There’s an old stereotype of Pastors’ and Ministry wives that I hope is fully out of fashion. I don’t see it, but I also know that I’m not in a highly traditional setting. I’ve also been pretty intentional in all of our ministry settings to not allow the expectations of others steer where I serve. But it has been a rudder that I’ve always had my hand on. Otherwise, my boat drifts into waters where I don’t want to be.
Here’s the picture of a Pastor’s/Ministry wife from say, 25+ years ago.
  • She plays the piano (and is available at a moments notice to fill in)
  • She leads Bible studies (and loves Women’s Ministry)
  • She likes tea (and all the fruffee stuff that goes with it)
  • She freezes casseroles for unexpected visitors (there’s a whole chapter about this in a book on being a PW – honest!)
  • She shows up to everything
  • She’s expected to sit on the front row with her kids
The list goes on and on – you can probably add some of your own.
This description comes from expectations that congregations have had in the past and that PWs have felt the pressure to live under. But where did these expectations come from? I think they have come from the never-ending quest that we all have to feel valued. Years ago, the ministry wife looked around and saw needs in the lives of those around her and figured out that these “tactics” met their needs – and made them feel loved. Problem is, these “tactics” no longer match up with the primary needs of our congregations. So, they don’t communicate love like they once did. So we need to re-evaluate and allow the expectations that we have of ourselves (because we all have them) are God-given and line up with what our communities need.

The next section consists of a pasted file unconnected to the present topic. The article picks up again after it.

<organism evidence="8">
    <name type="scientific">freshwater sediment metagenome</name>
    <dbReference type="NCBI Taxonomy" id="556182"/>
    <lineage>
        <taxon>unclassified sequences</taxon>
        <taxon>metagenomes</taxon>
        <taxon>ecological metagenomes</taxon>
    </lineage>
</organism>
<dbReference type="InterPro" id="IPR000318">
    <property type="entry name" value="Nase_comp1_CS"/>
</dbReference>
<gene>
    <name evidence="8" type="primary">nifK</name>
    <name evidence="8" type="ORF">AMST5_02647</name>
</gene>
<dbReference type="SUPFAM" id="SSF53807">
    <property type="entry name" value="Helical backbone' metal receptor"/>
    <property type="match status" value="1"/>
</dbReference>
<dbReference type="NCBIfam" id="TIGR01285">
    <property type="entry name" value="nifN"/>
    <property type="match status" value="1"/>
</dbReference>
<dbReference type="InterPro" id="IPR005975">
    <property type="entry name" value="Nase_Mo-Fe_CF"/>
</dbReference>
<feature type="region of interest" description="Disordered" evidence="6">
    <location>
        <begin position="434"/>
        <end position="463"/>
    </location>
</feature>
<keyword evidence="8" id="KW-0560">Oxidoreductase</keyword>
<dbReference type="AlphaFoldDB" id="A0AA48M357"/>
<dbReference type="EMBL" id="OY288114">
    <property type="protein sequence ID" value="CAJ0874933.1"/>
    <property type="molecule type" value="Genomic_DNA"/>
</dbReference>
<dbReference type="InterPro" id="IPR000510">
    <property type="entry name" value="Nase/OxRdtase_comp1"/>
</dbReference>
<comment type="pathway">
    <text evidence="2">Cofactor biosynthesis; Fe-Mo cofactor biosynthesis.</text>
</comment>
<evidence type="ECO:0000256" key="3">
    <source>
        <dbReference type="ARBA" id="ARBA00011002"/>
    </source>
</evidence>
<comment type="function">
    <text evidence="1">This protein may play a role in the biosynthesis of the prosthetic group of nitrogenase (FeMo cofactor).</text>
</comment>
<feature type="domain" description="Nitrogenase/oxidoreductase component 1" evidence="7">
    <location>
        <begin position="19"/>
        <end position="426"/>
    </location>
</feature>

But first, a little heart check.
You know me, I’m a question asker. I was a science teacher for awhile so I trained kids to ask a healthy question – “why?”  For the most part, adults have forgotten how to make make space for curiosity in our quest to keep up, keep the peace and keep succeeding. But questions invite the Holy Spirit to be our Counselor and prevent us from soaking in any more content before we’ve opened our hearts to the Lord’s careful molding, and let Him apply what we’ve learned.
So here are a few questions to bring to the Lord (even in this moment) to check your heart before we go on.
  • If I’m feeling weighed down by the expectations of others:
  • Do I know for sure that these expectations are real? (Have they actually been said to me?)
  • Am I willing to have conversations about what others (my husband, my kids, ministry leadership) have of me so that I can discern the real from the imagined?
If your gut is telling you that you need to press into this, check out this resource that we use in one of our Alongside Cohorts – Managing Messy Relationships. It’s called “What ARE the expectations?” and it walks through discerning the real expectations versus the imagined, from many different sources.
  • Do I live under this old picture of a pastor’s wife just to “keep the peace”? Am I exacerbating the problem by continuing to live this out?
  • Is God calling me to experience Him and His moving through my life with greater freedom?